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To Which Extent Are the Central Park Five Justified in Seeking and Receiving Reparations?

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To which extent are the Central Park Five justified in seeking and receiving reparations?

On April 19, 1989, an event occurred that would shake the foundations of New York City and the nation — the Central Park jogger case. A 28-year old woman was found almost dead in a ditch in the expanse of Central Park. Throughout the proceedings of the case, there arose five suspects: Yusef Salaam, Antron McCray, Kevin Richardson, Korey Wise and Raymond Santana. All five were convicted of the crime and sent to jail. However, the confession of Matias Reyes in 2002 reopened the case and upon reexamination of the genetic evidence which pointed to Matias Reyes, the five men were released from prison and exonerated. Upon their release, the five opened a lawsuit against the city seeking reparations for their time spent in prison due to unlawful conviction. This decision aroused controversy from around the nation. Proponents of the lawsuit base their claim on the moral responsibility to enact justice for the parties affected whereas the opponents question the validity of the exoneration and detest the amount of resources being used on the situation in their polemic. Although both sides have well-supported arguments, the middle path must be sought by recognizing both the plight of the five accused as well as the potential crimes they may have conducted that night in determining the reparations for the case.

The opposition warns against granting compensation to the five due to an array of ethical reasons. (simple) Amongst their numerous points of contentions is whether or not the five should truly get off scot free. (simple) These people claim that the confession of Matias Reyes in addition to the numerous inconsistencies among each of the five’s confessions are not enough to prove their innocence. (simple) To that end, the opponents cite testimonies from multiple sources including the accused themselves that place them with a gang of teenage boys wreaking havoc throughout the park and being associated with several other assaults. Seen in these terms, the dissenters gain credibility in declaring that these other assaults can not be ignored. (compound-complex) Based on this point, the dissenters assert that complete exoneration of all charges is not valid because as Donald Trump states in his interview, “these men do not exactly have the pasts of angels”. (complex) Furthermore, the opponents of the lawsuit contest the hefty amount of 41 million dollars being discussed with some going insofar as to say that it was the “heist of the century” (Donald Trump). (simple) This growing sentiment is shared among many of the contenders who oppose the reparations. (simple) Many consider it to be a loss of taxpayer dollars that would be better employed in other needs. (simple) All things considered, the opposition believes there to be a lack of knowledge and caution in the public concerning the case; as a result, biased decisions may come about due to heightened emotions. (compound)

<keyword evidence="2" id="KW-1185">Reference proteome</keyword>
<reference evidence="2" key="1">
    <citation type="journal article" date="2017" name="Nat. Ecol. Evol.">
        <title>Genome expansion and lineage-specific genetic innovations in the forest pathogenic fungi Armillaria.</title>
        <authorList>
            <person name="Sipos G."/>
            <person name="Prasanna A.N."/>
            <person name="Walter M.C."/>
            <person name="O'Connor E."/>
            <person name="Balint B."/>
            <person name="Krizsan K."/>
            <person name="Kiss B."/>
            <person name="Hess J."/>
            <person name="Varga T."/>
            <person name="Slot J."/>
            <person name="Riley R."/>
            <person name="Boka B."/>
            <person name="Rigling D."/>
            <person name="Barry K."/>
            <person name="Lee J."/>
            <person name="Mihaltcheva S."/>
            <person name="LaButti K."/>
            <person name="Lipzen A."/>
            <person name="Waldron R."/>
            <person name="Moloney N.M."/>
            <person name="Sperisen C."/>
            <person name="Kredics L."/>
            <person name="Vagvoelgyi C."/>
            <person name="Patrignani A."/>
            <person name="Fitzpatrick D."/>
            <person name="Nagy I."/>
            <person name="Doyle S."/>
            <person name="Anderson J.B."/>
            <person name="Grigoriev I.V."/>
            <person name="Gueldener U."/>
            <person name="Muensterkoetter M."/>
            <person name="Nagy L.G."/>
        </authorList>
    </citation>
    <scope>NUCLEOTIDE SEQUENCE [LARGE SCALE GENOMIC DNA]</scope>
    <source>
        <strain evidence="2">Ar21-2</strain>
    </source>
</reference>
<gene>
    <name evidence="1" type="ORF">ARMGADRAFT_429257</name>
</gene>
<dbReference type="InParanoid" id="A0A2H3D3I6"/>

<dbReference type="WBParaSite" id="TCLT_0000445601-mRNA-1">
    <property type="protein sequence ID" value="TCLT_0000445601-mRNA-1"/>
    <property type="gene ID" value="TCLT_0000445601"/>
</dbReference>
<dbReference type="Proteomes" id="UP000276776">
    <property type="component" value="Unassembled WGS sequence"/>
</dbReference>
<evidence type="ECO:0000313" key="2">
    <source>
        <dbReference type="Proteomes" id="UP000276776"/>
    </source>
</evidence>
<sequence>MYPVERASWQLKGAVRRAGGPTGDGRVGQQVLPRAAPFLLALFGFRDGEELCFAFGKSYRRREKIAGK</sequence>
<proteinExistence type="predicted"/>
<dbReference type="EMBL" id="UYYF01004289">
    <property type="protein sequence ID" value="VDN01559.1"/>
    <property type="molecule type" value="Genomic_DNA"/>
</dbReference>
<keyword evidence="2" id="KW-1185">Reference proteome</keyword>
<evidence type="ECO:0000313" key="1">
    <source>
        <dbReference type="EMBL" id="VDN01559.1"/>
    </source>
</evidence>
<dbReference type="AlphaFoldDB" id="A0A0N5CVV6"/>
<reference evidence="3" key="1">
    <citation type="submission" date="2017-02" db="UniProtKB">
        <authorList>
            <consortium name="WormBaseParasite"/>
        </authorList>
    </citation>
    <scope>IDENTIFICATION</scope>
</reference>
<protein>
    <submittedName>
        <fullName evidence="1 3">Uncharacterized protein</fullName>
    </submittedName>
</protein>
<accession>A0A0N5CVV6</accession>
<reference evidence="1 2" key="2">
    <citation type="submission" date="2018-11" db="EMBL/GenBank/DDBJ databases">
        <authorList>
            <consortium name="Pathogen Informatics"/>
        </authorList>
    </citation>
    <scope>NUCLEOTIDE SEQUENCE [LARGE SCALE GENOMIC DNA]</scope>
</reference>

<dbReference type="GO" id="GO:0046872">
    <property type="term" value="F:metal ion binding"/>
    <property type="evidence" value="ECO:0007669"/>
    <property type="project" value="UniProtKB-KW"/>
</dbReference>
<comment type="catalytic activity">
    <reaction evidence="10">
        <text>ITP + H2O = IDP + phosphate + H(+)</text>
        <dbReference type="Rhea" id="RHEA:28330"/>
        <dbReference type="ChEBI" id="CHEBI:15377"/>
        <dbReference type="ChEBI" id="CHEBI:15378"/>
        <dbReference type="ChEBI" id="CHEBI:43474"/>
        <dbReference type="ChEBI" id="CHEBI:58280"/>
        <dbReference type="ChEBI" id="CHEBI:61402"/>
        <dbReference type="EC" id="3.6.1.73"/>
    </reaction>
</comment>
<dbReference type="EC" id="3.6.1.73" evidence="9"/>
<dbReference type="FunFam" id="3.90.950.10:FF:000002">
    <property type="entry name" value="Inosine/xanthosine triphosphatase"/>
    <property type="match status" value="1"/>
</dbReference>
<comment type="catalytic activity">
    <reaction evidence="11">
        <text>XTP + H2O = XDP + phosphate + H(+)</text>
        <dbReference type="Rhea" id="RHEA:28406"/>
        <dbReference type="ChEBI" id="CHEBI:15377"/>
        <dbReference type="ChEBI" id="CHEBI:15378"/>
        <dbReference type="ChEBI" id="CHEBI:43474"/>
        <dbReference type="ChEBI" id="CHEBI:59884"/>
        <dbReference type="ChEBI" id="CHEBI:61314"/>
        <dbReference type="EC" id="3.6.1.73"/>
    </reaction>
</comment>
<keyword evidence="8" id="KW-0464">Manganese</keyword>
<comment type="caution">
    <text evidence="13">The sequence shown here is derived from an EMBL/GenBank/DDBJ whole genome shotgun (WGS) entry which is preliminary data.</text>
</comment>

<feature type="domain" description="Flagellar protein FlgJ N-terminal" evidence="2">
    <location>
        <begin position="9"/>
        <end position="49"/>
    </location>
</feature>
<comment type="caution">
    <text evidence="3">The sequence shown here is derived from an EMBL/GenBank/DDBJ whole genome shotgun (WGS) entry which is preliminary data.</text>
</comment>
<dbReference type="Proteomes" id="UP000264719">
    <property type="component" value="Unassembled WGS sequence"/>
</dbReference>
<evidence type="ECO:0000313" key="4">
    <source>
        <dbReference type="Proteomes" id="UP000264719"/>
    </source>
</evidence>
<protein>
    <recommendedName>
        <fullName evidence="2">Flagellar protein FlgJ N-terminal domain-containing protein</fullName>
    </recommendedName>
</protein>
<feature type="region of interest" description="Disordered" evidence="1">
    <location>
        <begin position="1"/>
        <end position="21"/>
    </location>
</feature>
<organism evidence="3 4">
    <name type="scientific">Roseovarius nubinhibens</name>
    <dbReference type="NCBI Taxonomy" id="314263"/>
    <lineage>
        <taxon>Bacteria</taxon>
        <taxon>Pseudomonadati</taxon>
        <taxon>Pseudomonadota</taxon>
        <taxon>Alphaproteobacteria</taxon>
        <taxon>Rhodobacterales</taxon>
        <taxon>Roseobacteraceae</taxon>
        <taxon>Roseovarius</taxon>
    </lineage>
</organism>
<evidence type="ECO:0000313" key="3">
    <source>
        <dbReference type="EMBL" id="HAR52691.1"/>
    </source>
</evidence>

In seeking recompense, many proponents proclaim that the five are simply exercising their rights as citizens and people who were wronged. Mayor Bill de Blasio of New York City has asserted in numerous statements that the “settlement [would be] an act of justice for those five men that is long overdue” demonstrating the strong grip that morality has on the argument. Advocates of this claim employ pathos to convey their position. As the five men have suffered a punishment for a crime they did not commit, it is only ethical that they receive compensation of some sort. Moreover, the supporters cry “race” as a pillar to ground their argument. In part, this is because of the underlying beliefs that racism played a major role in influencing the original jury and the public at the time of the crime to oppose the five accused. In regards to how racism shaped the case, the advocates allude to the corrupt abuse of power at the time as the media “took advantage of the confusion to spread harmful propaganda” (Julia Dahl). Apropos of this, the proponents declare that as people who ignored or even supported their denunciation at the original time of the trials, the public has a responsibility to help these men receive the justice they deserve. In essence, the supporters strive to appeal to the public by taking the moral high ground and projecting justice as their emblem of war.

While both sides claim to be mutually exclusive, both share a common ideology guiding their way — namely morality and justice. With such deep seated beliefs,



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